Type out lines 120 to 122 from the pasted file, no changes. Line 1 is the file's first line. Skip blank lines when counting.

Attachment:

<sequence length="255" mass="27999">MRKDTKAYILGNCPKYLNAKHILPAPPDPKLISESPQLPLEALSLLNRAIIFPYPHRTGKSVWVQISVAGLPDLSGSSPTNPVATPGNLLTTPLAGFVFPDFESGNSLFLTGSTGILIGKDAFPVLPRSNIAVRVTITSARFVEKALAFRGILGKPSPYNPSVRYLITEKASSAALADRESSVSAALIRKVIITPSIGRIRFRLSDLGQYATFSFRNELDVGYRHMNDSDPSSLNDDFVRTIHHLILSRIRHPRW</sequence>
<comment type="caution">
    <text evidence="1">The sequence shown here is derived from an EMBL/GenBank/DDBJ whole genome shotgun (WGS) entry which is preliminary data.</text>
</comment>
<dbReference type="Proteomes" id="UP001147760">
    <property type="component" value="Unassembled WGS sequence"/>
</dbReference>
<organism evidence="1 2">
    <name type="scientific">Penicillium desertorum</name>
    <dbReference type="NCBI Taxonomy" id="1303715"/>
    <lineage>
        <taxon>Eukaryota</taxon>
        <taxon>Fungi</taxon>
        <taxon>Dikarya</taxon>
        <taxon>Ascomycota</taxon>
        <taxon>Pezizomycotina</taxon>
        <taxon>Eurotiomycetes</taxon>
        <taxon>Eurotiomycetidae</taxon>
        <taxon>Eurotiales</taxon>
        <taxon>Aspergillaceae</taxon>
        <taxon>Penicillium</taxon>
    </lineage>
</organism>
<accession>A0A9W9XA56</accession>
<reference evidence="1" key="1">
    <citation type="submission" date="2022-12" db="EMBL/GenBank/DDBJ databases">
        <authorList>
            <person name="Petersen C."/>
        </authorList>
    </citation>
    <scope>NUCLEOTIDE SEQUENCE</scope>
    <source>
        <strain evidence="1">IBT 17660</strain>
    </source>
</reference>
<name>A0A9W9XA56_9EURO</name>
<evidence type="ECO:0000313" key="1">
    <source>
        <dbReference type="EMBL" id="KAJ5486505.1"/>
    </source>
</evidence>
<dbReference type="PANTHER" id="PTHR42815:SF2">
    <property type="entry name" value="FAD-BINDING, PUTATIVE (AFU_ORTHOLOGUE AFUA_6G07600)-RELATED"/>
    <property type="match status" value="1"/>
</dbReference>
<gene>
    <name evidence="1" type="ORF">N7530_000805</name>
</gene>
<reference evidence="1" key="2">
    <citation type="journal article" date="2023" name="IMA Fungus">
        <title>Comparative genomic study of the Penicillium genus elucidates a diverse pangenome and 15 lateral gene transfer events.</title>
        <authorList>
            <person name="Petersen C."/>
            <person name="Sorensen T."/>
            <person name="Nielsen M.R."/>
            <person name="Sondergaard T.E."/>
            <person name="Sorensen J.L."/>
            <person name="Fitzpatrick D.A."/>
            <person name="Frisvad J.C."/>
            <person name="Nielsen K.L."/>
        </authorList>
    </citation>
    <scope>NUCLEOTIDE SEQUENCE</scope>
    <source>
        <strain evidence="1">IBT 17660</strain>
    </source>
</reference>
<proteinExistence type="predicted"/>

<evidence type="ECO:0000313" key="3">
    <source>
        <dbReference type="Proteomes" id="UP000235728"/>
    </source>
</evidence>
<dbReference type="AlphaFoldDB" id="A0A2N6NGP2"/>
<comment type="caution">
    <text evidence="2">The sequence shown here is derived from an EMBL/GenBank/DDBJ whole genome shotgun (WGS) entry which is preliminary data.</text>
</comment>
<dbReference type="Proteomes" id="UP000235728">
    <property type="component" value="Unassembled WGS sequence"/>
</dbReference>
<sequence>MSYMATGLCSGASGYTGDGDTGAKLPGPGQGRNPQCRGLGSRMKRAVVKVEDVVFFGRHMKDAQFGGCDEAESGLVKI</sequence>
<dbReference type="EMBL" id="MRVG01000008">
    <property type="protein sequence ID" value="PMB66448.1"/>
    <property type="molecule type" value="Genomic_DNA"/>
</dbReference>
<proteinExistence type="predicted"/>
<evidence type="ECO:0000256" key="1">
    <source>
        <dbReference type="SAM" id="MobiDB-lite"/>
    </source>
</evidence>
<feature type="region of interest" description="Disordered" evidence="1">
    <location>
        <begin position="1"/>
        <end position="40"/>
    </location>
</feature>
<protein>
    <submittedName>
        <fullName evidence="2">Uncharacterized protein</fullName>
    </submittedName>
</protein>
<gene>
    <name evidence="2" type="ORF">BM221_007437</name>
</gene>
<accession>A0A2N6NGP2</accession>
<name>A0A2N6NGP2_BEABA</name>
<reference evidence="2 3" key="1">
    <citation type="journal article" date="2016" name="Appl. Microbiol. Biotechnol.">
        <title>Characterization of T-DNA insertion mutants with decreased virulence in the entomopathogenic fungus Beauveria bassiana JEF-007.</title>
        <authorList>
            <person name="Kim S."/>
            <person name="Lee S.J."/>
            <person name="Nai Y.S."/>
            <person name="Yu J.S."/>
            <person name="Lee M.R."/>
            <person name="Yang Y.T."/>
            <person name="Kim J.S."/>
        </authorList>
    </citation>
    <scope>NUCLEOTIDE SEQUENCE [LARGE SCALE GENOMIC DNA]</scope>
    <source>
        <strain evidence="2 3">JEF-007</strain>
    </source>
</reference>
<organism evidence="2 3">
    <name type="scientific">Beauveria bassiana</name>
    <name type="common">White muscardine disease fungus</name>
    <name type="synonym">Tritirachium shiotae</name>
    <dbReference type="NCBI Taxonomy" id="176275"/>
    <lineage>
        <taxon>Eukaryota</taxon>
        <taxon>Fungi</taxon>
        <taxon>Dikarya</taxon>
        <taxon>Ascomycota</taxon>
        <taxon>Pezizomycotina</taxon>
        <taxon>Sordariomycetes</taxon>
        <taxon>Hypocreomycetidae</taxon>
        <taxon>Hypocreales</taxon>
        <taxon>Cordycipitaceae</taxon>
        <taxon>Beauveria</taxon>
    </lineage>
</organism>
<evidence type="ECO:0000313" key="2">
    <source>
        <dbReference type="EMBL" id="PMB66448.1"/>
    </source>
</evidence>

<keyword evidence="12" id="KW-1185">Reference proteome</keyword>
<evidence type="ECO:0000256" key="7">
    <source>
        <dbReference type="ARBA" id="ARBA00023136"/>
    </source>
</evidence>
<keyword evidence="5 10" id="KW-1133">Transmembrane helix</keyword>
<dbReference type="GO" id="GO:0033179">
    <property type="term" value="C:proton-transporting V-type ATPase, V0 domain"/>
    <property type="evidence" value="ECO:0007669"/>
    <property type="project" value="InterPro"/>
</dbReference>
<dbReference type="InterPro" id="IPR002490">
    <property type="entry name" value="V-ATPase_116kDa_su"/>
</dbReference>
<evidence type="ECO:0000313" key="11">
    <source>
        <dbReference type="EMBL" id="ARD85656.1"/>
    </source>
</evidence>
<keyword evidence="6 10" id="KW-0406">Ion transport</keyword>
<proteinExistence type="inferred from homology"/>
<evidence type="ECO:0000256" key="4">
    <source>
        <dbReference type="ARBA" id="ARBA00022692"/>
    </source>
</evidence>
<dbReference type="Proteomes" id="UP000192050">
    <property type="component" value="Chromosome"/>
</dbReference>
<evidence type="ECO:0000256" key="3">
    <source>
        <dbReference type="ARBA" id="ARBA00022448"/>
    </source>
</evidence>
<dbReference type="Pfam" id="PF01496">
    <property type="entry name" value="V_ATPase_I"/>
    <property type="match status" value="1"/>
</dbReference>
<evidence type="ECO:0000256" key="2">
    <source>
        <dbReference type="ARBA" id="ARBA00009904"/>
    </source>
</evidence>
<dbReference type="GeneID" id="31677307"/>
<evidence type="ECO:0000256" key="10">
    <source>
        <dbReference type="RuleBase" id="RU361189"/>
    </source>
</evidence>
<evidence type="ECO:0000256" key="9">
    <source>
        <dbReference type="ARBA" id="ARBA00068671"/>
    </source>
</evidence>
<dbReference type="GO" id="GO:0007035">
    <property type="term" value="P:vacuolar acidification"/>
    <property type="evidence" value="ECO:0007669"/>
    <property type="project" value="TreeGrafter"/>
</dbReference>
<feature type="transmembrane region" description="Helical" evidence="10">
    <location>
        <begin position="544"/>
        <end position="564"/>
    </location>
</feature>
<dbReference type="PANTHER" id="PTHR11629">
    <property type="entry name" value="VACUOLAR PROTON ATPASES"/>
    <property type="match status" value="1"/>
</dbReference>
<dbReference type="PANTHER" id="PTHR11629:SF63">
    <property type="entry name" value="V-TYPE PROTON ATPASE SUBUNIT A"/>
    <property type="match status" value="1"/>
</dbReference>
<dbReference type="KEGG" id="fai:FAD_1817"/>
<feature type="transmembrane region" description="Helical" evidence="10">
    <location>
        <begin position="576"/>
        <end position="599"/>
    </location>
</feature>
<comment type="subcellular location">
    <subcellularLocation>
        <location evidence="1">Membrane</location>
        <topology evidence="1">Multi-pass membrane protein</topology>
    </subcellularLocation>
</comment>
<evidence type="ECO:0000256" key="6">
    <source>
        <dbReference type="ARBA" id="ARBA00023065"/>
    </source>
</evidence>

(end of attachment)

    </citation>
    <scope>NUCLEOTIDE SEQUENCE [LARGE SCALE GENOMIC DNA]</scope>
    <source>